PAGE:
Getting a new dog or puppy that likes chewing on hard surfaces can do a number on your dining room furniture behind your back. The furniture used in dining rooms is typically made out of wood, which relieves pressure for teething puppies, and presents more of a challenge to older dogs who never learned what they can and cannot gnaw on, especially if they become bored. Table and chair legs make easy targets, as do corners that dogs can easily get their mouth around. Thankfully, there are several steps you can take to protect your dining room from your furry friend's chompers.
1. An ongoing step to take is of course teaching the dog what it should or should not chew on. Some dogs are more destructive than others and need toys that can hold up to their enthusiasm, like tennis balls, dense rubbers, vinyl, nylon, or other hard yet malleable plastics. It may take some trial and error to find what materials can stand up to your dog and what shapes or materials he or she will actually play with. If you catch your pet red-handed in the dining room, give them a firm "no" and redirect their attention to a toy, showing them that it is okay to chew on that instead. Then, praise them enthusiastically for playing with the correct toy. This will need to be repeated several times before it catches it on, so patience is key.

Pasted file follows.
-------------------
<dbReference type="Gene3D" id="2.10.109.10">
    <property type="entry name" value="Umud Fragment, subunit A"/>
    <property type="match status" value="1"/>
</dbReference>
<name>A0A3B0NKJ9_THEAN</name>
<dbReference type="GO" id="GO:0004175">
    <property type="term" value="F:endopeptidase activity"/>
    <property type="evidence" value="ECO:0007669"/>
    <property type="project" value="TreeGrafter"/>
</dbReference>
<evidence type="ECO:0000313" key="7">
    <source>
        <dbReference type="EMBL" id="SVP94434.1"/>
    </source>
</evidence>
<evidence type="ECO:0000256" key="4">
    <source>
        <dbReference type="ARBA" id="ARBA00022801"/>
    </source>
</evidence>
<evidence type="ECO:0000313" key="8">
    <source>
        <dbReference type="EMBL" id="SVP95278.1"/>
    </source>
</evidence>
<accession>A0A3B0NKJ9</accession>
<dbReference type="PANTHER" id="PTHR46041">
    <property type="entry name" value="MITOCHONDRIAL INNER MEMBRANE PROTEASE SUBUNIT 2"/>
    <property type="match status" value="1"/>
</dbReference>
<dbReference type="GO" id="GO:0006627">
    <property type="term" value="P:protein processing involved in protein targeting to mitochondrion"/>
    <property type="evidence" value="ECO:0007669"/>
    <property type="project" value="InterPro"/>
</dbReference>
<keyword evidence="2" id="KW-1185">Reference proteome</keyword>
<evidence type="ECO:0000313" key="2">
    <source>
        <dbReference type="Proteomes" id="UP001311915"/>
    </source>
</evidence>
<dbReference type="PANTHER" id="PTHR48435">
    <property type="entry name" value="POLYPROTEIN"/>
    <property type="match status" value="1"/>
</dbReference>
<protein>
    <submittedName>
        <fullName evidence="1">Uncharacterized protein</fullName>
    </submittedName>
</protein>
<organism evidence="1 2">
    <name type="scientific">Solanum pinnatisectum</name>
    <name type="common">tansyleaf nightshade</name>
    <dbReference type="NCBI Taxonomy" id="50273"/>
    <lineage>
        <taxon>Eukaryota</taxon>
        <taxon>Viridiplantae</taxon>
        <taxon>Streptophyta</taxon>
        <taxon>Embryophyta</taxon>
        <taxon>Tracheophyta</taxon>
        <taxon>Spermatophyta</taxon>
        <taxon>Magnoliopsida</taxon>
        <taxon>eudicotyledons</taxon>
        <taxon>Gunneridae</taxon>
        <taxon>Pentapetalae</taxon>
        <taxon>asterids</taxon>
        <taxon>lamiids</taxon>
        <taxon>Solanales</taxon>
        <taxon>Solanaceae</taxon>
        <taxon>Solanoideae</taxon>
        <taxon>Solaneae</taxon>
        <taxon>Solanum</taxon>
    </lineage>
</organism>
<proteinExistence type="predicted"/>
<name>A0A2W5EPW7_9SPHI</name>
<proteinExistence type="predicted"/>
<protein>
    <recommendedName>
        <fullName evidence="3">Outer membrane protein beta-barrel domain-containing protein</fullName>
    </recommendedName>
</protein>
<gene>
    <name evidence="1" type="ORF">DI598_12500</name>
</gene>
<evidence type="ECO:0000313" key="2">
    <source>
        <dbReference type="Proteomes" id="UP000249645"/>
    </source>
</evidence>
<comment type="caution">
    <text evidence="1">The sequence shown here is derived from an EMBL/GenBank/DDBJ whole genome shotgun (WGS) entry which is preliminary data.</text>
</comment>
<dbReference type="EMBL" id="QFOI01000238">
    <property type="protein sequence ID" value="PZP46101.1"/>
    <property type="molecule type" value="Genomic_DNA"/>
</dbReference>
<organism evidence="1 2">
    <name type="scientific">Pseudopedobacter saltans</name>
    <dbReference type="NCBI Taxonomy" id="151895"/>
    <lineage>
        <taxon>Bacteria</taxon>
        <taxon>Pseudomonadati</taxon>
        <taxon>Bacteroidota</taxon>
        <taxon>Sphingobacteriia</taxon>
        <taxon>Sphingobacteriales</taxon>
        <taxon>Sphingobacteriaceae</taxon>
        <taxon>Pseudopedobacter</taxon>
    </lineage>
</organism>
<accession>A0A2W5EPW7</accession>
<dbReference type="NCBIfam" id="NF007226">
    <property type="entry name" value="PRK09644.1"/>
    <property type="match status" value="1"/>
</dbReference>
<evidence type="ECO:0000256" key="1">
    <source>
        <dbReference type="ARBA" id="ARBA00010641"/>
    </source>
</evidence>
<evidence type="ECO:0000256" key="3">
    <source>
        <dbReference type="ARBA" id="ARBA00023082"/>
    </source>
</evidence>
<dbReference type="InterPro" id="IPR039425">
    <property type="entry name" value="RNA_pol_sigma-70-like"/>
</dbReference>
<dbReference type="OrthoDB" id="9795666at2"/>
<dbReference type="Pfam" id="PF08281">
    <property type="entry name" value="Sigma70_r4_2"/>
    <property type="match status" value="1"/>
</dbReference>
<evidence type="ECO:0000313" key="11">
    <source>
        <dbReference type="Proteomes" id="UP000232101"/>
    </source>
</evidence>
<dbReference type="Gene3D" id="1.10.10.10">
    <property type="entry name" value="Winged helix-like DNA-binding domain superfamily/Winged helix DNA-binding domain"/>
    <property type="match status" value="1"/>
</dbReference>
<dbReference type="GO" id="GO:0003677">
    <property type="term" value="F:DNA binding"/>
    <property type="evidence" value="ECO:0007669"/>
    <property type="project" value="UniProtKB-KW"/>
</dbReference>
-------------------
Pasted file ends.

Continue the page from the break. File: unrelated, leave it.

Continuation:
2. Another way you can keep your dog from chewing on the table while spending quality time with them is to exhaust play with them. Take your dog on a long walk, go for a run, throw a ball around outside, or spend twenty minutes in a thrilling battle of tug-o-war. Not only does this keep the dog occupied and their boredom at bay, but it tires them out so that when you are not there to keep an eye on them, they would rather rest than chew on the furniture.
3. If you currently need to buy new furniture or replacing dining room furniture is a feasible option, you may want to consider materials other than wood that will hold up better to your dog's jaws. There are many furniture options made out of metal, glass, real or faux marble, or a combination that will be too hard for your dog to get any satisfaction out of, and will also not show the wear and tear of any gnawing attempts.
4. If you find yourself frequently needing to leave your dog before they have learned to leave the dining room alone, you may consider buying a kennel that your dog can rest and relax in while you are away. Kennels are made out of metals and hard plastics. The best option for your dog depends on how determined of a chewer they are, as plastic may not be enough to hold them.